OAO Rosneft, Russia’s state-controlled oil company, is challenging OAO Gazprom, the world’s biggest natural-gas producer, with plans to double its share of the domestic gas market and export the fuel to Asia.
Rosneft plans to take 20 percent of the domestic gas market by 2020, producing as much as 100 billion cubic meters a year, Vlada Rusakova, vice president for the gas strategy, said today at investor meetings in London. That is about as much gas as the U.K. uses in 15 months, according to BP Plc statistics.
Previously Gazprom’s head of strategy, Rusakova joined Rosneft Chief Executive Officer Igor Sechin in London to update investors about plans to boost gas sales, tap Arctic offshore fields and develop tight oil deposits after completing a $55 billion purchase of TNK-BP last month. Rosneft, the world’s largest publicly traded oil producer by output after the deal, is also seeking to break Gazprom’s gas-export monopoly as it plans a liquefied natural gas development.
“We like to work with gas very much,” Sechin said at the investor meetings. “The domestic market is also attractive, and it suits us well.”
Limited to domestic gas sales by Gazprom’s monopoly on shipments abroad, Rosneft has long-term contracts for 72 billion cubic meters of gas a year as of the start of 2013. The oil producer plans to increase gas output to 63 billion cubic meters a year by 2015 from 41 billion cubic meters this year, according to a presentation webcast from London.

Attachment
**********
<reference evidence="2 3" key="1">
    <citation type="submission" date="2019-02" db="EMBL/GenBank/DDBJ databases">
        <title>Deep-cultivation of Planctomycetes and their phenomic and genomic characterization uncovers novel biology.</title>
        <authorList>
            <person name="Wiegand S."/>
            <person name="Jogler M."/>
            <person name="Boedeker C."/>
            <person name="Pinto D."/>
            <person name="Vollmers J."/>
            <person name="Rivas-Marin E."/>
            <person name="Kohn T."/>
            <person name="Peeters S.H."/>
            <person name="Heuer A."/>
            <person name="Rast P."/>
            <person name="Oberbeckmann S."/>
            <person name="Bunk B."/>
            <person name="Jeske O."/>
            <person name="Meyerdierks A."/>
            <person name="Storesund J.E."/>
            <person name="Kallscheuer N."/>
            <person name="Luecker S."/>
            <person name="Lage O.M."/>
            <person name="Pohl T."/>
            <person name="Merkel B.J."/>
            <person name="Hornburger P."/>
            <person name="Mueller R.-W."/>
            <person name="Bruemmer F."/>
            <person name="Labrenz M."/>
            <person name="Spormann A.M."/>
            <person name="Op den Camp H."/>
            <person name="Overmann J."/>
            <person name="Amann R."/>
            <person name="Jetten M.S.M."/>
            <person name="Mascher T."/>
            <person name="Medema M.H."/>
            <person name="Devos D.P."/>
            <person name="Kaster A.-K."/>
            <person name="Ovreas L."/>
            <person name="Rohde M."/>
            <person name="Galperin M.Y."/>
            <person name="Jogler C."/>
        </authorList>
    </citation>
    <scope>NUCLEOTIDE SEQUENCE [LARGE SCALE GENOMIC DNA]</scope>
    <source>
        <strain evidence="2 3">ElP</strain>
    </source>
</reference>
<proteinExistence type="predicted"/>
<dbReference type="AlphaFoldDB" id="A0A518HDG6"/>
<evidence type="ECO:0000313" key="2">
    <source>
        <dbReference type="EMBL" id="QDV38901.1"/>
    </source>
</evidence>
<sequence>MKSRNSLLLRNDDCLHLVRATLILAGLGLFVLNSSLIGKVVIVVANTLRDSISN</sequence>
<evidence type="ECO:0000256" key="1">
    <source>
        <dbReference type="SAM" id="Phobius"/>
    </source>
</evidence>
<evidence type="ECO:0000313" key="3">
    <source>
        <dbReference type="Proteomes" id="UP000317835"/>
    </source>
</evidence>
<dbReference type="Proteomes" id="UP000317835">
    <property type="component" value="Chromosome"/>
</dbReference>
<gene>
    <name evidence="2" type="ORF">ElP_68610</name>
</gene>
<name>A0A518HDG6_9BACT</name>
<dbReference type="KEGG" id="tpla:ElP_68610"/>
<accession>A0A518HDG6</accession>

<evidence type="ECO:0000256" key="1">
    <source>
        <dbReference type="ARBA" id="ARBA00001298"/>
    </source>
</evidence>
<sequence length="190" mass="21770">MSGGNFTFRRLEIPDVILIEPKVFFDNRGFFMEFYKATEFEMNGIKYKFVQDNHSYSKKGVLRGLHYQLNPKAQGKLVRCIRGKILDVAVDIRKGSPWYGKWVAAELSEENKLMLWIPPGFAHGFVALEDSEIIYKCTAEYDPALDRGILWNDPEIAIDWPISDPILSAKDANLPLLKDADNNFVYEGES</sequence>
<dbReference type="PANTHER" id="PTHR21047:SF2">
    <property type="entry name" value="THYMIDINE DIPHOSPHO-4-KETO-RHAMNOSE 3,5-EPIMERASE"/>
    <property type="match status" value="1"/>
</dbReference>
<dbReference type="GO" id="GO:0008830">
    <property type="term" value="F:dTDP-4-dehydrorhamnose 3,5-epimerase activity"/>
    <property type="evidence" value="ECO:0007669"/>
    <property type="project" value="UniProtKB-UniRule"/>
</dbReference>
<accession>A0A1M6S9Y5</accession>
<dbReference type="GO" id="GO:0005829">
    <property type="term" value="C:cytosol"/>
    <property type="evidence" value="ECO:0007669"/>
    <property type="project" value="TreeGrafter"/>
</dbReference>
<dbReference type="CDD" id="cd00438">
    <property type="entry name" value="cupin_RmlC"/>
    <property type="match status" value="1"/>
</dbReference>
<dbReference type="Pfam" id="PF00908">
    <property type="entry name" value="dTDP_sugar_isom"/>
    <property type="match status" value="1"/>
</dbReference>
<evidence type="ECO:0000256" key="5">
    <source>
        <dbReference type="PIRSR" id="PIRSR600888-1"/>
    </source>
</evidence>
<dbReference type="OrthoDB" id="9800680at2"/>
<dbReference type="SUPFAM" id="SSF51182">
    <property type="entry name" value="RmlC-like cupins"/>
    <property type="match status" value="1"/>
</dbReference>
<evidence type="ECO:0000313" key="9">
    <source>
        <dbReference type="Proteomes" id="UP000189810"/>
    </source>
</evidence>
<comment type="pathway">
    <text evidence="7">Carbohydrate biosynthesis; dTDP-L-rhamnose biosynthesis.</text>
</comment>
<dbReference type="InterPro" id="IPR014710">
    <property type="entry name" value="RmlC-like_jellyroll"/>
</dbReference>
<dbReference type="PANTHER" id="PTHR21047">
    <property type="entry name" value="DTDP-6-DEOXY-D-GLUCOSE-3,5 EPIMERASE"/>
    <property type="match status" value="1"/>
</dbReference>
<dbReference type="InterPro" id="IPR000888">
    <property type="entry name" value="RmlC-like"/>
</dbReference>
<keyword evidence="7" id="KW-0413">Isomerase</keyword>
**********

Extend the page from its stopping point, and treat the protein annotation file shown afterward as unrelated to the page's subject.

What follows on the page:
Rosneft has gas reserves totaling 5.8 trillion cubic meters, including its own reserves as well as 2.45 trillion cubic meters held by TNK-BP and 344 billion cubic meters from the Itera unit it bought last year.
The company has “everything” from finances to understanding of the markets to monetize its gas reserves, Rusakova said. It may produce unconventional gas if the economics allow, she said.
With President Vladimir Putin weighing proposals to allow more producers to export LNG, Rosneft aims to start shipping the cooled gas to Asia from 2018, Rusakova said. That means more competition with Gazprom, which plans to start its Vladivostok LNG project in the same region at about the same time.
Sechin urged the government to raise taxes for the gas-export monopoly, which pays the state budget 1.5 trillion rubles ($47.2 billion) compared with Rosneft’s 3 trillion rubles, and he wished Gazprom “good luck” with its development plans.